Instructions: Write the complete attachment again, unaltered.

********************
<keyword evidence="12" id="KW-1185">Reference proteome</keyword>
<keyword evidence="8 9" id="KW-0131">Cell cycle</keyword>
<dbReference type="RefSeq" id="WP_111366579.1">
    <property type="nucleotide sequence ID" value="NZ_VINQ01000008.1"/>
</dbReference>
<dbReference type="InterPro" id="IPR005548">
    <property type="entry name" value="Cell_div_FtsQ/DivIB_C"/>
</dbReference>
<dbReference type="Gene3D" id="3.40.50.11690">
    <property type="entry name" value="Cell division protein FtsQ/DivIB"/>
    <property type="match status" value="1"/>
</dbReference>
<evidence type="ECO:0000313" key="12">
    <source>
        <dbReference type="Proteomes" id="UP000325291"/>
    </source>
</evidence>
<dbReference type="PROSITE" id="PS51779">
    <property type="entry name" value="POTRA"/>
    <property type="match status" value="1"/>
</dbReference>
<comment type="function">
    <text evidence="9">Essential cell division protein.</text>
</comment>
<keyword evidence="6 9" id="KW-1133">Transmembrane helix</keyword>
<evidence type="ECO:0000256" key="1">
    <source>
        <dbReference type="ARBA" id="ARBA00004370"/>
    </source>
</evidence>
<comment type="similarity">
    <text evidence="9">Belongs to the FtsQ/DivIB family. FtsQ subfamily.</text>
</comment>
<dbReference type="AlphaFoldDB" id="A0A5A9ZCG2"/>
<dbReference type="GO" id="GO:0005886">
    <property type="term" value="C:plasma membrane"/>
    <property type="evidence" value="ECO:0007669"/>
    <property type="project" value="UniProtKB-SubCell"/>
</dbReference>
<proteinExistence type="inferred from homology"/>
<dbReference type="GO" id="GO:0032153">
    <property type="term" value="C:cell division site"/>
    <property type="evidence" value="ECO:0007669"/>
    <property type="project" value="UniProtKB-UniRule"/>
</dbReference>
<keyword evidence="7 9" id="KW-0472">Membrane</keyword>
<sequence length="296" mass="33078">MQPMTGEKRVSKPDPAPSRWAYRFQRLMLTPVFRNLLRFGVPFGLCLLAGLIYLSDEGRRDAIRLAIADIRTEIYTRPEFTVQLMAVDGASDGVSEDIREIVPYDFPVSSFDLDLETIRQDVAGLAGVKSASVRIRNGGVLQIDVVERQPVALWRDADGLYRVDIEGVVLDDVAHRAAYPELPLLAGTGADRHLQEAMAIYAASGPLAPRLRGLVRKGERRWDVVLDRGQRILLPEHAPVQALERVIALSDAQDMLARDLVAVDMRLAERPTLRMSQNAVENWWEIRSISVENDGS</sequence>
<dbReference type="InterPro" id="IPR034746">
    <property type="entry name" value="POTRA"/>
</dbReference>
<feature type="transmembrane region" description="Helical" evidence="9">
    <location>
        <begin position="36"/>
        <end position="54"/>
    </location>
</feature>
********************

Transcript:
<keyword evidence="12" id="KW-1185">Reference proteome</keyword>
<keyword evidence="8 9" id="KW-0131">Cell cycle</keyword>
<dbReference type="RefSeq" id="WP_111366579.1">
    <property type="nucleotide sequence ID" value="NZ_VINQ01000008.1"/>
</dbReference>
<dbReference type="InterPro" id="IPR005548">
    <property type="entry name" value="Cell_div_FtsQ/DivIB_C"/>
</dbReference>
<dbReference type="Gene3D" id="3.40.50.11690">
    <property type="entry name" value="Cell division protein FtsQ/DivIB"/>
    <property type="match status" value="1"/>
</dbReference>
<evidence type="ECO:0000313" key="12">
    <source>
        <dbReference type="Proteomes" id="UP000325291"/>
    </source>
</evidence>
<dbReference type="PROSITE" id="PS51779">
    <property type="entry name" value="POTRA"/>
    <property type="match status" value="1"/>
</dbReference>
<comment type="function">
    <text evidence="9">Essential cell division protein.</text>
</comment>
<keyword evidence="6 9" id="KW-1133">Transmembrane helix</keyword>
<evidence type="ECO:0000256" key="1">
    <source>
        <dbReference type="ARBA" id="ARBA00004370"/>
    </source>
</evidence>
<comment type="similarity">
    <text evidence="9">Belongs to the FtsQ/DivIB family. FtsQ subfamily.</text>
</comment>
<dbReference type="AlphaFoldDB" id="A0A5A9ZCG2"/>
<dbReference type="GO" id="GO:0005886">
    <property type="term" value="C:plasma membrane"/>
    <property type="evidence" value="ECO:0007669"/>
    <property type="project" value="UniProtKB-SubCell"/>
</dbReference>
<proteinExistence type="inferred from homology"/>
<dbReference type="GO" id="GO:0032153">
    <property type="term" value="C:cell division site"/>
    <property type="evidence" value="ECO:0007669"/>
    <property type="project" value="UniProtKB-UniRule"/>
</dbReference>
<keyword evidence="7 9" id="KW-0472">Membrane</keyword>
<sequence length="296" mass="33078">MQPMTGEKRVSKPDPAPSRWAYRFQRLMLTPVFRNLLRFGVPFGLCLLAGLIYLSDEGRRDAIRLAIADIRTEIYTRPEFTVQLMAVDGASDGVSEDIREIVPYDFPVSSFDLDLETIRQDVAGLAGVKSASVRIRNGGVLQIDVVERQPVALWRDADGLYRVDIEGVVLDDVAHRAAYPELPLLAGTGADRHLQEAMAIYAASGPLAPRLRGLVRKGERRWDVVLDRGQRILLPEHAPVQALERVIALSDAQDMLARDLVAVDMRLAERPTLRMSQNAVENWWEIRSISVENDGS</sequence>
<dbReference type="InterPro" id="IPR034746">
    <property type="entry name" value="POTRA"/>
</dbReference>
<feature type="transmembrane region" description="Helical" evidence="9">
    <location>
        <begin position="36"/>
        <end position="54"/>
    </location>
</feature>